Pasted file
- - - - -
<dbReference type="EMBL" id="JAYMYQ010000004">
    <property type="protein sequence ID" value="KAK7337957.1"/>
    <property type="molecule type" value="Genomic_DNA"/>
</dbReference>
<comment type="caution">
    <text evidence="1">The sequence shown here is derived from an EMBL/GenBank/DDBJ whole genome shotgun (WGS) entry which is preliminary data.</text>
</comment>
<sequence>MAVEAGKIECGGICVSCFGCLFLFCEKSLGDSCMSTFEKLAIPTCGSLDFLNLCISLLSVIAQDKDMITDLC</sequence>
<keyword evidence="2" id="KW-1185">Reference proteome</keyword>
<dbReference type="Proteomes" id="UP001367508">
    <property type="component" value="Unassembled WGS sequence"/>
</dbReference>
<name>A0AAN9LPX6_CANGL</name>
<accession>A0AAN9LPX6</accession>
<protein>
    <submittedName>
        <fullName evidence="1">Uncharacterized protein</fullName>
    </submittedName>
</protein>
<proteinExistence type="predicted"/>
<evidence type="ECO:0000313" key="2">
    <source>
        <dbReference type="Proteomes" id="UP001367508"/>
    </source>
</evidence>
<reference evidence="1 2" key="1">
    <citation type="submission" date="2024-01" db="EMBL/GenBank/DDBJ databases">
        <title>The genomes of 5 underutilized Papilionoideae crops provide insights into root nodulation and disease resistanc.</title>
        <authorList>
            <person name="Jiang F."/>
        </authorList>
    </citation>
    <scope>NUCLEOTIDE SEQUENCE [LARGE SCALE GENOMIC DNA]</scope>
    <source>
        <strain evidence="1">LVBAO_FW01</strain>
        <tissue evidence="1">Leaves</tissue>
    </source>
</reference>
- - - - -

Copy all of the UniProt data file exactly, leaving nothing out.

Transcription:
<dbReference type="EMBL" id="JAYMYQ010000004">
    <property type="protein sequence ID" value="KAK7337957.1"/>
    <property type="molecule type" value="Genomic_DNA"/>
</dbReference>
<comment type="caution">
    <text evidence="1">The sequence shown here is derived from an EMBL/GenBank/DDBJ whole genome shotgun (WGS) entry which is preliminary data.</text>
</comment>
<sequence>MAVEAGKIECGGICVSCFGCLFLFCEKSLGDSCMSTFEKLAIPTCGSLDFLNLCISLLSVIAQDKDMITDLC</sequence>
<keyword evidence="2" id="KW-1185">Reference proteome</keyword>
<dbReference type="Proteomes" id="UP001367508">
    <property type="component" value="Unassembled WGS sequence"/>
</dbReference>
<name>A0AAN9LPX6_CANGL</name>
<accession>A0AAN9LPX6</accession>
<protein>
    <submittedName>
        <fullName evidence="1">Uncharacterized protein</fullName>
    </submittedName>
</protein>
<proteinExistence type="predicted"/>
<evidence type="ECO:0000313" key="2">
    <source>
        <dbReference type="Proteomes" id="UP001367508"/>
    </source>
</evidence>
<reference evidence="1 2" key="1">
    <citation type="submission" date="2024-01" db="EMBL/GenBank/DDBJ databases">
        <title>The genomes of 5 underutilized Papilionoideae crops provide insights into root nodulation and disease resistanc.</title>
        <authorList>
            <person name="Jiang F."/>
        </authorList>
    </citation>
    <scope>NUCLEOTIDE SEQUENCE [LARGE SCALE GENOMIC DNA]</scope>
    <source>
        <strain evidence="1">LVBAO_FW01</strain>
        <tissue evidence="1">Leaves</tissue>
    </source>
</reference>